Novel · Writing

The Conundrum of Creativity

I told myself the weekend would be for writing.  I told myself I’d find some time to actually put more than a couple hundred words on the page.  And, well, I certainly wish it was easy as declaring it so.  I wish this nurse knew what the heck a weekend is.  When you work nights, and get off of working three in a row, it can be a struggle to balance the free time…because I mostly just want to sleep, and my immediate waking hours are spent eating.

*sigh* anyway, my writing over the weekend was mostly in stolen moments.  But today I have a couple hours free for writing, and afterward I’ll do more research (meaning: reading and watching television, ha!).

If you Google “how to be a writer” (which, I must admit, I’ve done more times that I can count…), it comes up with lists and lists of tips.  Consistently, one such tip is to commit to writing each day.  Treat writing like a day job.  Set aside a space and time for writing.  That sounds easy enough!  And, that’s what I’ve based my writing rules for this project around (writing, a minimum, five minutes per day).

I do view writing as a day job in theory, but I also severely romanticize the idea of writing a novel.  This creates quite a conundrum in my head.  How am I supposed to sit down and dutifully write each day, inspired or not?  This very question is what has stopped me from expressing these characters on page, the characters that live and breathe and have a whole life in my mind.  The muse has come by, the idea has flourished, but the words are still inside.

The struggle that I’ve found in writing this novel in the past is that my momentum ebbs and flows.  That’s the conundrum of creativity, I keep telling myself.  Creativity is not always a present force.  It’s not always whispered plot points or the next line of dialogue.  And why should I expect it to be so?  Just as almost anything worth it’s salt requires commitment, so to does writing a novel.  A dull, time consuming, not very romantic commitment.

Another tip on such lists is that the beautiful writing comes in the revision process.  Some writers state that they’ve completely re-written a novel a number of times before it’s in it’s finalized state.  And I’m holding this tip close, because as I dutifully fulfill my commitment each day to this novel, I can’t help but groan in my heart about how shitty it is.  I feel like every other word is “said” and I can’t connect scene to scene in any inspiring way.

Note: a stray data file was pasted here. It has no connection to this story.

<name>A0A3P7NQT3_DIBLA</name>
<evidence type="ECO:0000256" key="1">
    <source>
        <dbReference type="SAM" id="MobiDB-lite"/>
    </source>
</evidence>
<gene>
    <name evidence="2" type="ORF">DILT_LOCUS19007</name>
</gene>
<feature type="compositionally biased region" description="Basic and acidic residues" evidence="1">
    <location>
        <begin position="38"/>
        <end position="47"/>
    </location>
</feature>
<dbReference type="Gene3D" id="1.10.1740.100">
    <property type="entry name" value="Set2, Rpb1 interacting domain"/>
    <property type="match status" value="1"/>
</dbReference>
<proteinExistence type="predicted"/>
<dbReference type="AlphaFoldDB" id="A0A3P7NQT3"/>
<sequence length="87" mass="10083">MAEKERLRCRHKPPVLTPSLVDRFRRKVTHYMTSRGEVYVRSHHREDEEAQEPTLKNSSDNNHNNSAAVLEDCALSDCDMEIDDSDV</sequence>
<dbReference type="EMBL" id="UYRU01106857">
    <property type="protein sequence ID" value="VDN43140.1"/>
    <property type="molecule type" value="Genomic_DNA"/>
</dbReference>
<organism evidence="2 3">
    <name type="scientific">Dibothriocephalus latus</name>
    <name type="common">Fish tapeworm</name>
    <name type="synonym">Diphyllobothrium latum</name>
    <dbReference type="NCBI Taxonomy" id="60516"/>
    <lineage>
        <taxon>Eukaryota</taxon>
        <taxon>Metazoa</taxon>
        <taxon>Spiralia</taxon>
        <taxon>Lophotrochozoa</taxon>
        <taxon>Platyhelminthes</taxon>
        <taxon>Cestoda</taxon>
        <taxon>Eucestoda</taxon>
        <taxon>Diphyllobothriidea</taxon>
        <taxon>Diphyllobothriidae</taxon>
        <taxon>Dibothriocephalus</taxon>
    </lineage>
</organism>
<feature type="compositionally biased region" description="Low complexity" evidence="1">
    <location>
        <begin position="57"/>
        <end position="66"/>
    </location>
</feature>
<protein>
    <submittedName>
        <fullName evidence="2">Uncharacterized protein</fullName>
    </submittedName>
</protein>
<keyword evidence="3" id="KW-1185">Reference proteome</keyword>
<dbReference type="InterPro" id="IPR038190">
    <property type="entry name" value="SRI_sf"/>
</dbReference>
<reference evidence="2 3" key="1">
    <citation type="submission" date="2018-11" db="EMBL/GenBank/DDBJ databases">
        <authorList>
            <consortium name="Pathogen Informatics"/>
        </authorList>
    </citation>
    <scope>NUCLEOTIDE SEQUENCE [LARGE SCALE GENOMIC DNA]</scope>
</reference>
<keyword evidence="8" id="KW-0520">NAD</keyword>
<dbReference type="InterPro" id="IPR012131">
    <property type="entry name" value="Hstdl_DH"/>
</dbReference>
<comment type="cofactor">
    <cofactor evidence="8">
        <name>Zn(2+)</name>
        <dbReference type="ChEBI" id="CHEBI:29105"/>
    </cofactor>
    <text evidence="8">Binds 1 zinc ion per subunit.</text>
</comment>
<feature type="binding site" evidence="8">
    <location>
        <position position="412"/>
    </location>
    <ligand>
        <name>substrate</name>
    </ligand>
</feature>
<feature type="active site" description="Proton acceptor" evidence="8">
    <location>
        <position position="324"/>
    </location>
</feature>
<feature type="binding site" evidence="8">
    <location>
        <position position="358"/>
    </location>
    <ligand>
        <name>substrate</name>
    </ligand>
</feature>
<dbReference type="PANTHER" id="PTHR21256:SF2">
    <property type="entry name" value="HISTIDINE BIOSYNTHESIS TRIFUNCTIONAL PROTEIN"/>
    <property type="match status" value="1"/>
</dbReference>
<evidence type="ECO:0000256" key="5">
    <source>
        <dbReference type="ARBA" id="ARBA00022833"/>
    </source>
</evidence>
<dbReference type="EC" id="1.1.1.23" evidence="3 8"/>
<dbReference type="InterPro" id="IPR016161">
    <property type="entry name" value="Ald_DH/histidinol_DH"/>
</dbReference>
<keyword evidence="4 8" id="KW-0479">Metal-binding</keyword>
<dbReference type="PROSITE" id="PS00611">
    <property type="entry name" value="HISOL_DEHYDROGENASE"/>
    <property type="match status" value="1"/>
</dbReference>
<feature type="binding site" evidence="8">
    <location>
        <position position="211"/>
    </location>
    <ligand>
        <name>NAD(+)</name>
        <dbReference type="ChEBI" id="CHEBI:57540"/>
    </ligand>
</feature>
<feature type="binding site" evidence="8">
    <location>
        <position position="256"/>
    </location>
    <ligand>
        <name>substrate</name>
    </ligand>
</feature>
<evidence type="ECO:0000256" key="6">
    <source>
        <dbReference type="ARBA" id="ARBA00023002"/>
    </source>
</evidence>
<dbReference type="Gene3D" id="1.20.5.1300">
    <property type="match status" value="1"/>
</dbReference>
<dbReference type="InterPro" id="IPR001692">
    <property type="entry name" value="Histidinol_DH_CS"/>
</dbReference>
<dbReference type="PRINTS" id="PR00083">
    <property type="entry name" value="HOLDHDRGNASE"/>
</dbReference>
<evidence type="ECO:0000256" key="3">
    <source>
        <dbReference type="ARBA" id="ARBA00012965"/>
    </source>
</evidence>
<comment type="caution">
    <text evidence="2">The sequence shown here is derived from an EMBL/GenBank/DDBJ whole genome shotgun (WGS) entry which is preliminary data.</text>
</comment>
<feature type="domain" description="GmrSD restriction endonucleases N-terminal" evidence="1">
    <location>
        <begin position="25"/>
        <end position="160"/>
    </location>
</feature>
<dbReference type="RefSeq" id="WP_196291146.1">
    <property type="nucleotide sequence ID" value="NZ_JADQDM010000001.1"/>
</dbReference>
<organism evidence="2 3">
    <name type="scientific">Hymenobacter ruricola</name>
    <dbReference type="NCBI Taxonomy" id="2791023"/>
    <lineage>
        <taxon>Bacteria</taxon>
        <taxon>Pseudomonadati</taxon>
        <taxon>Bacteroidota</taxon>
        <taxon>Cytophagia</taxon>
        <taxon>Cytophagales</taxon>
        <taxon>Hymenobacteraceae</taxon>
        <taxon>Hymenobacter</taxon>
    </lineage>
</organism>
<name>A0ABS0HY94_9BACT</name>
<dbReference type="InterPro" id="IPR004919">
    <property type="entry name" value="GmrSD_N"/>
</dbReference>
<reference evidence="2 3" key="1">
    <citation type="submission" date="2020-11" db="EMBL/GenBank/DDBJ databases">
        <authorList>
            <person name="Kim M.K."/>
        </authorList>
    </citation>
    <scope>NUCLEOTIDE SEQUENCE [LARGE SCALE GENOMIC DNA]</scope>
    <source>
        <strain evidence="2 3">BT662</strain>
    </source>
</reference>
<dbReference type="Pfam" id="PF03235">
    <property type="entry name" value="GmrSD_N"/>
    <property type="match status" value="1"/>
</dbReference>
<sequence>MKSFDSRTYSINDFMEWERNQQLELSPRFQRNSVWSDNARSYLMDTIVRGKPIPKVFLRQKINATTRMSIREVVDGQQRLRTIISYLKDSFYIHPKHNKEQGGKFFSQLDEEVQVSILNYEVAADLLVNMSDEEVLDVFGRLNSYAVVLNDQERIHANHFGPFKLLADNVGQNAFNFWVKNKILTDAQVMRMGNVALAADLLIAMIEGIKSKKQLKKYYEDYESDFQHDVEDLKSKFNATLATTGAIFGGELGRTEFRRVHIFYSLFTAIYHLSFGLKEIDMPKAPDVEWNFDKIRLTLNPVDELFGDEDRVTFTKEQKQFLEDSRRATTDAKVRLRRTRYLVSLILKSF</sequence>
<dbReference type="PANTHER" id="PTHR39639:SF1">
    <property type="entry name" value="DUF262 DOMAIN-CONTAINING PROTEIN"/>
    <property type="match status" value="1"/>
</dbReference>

I felt the same way when I finished my NaNoWriMo novel in 2010.  Make no mistake, that novel was a piece of shit.  The idea was interesting, and I wrote 50,000+ words about it, but damn, when I re-read it that one time, I groaned the whole way through.  And I haven’t touched it since.  But, the encouraging point here is that, shitty or not, I wrote the whole damn thing.  And that’s really all I’m aiming for here.  Who knows what is going to happen when this story is finished.

Right now, it’s just getting the words on paper.  Right now, I need to continue to show up.  Later, it’ll be a pretty and nice story.

(I can already tell y’all I’ll be writing so much more on this idea as the writing progresses.  So stick with me!  And maybe groan along with me as this thing unfolds.)

What do you do when your creativity feels stagnant?  How do you talk yourself around, or into, the mundane side of creation?  Let me know in the comments.

exploringly yours,
Alaina x

2 thoughts on “The Conundrum of Creativity

  1. I feel like I relate to every single thing you’ve written here because I’ve always wanted to write something substantial but have always had the same challenges. The motivational ebbs and flows. The need for perfection in every line on the first try. Treating it like a job though also feeling like that’s boring because this is supposed to be creative and romantic etc. etc. all the things you said. I have started a few creative writing projects and got as far as 30000 words into one. Never finished anything of fiction though. Anyway, I too would read advice from writers and the one thing that stuck to me the most was about that editing thing. The writer, I can’t recall his name, said to NEVER … like, EVER go back and reread what you’ve done the day or even moment before. Just keep going. Because the idea is that writing is one state of mind while revision and editing is another. One is creative and one is critical and the two should never mix and mingle. So just write. Write like shit because it’s always shit on first if not second draft. And shit is better than nothing. All great novels probably start out being shit. This was supposed to be motivating…i don’t know if it was but I have total faith you can do this!!

    1. Julia! Thanks for the encouragement 🙂 I love the way you wrote that – creative writing is one part of the mind, and editing is another. Perfect, and so true. 30,000 is nothing to sneeze at! Happy to know that I’m not alone in the ebbs and flows of creativity. Thanks for reading x

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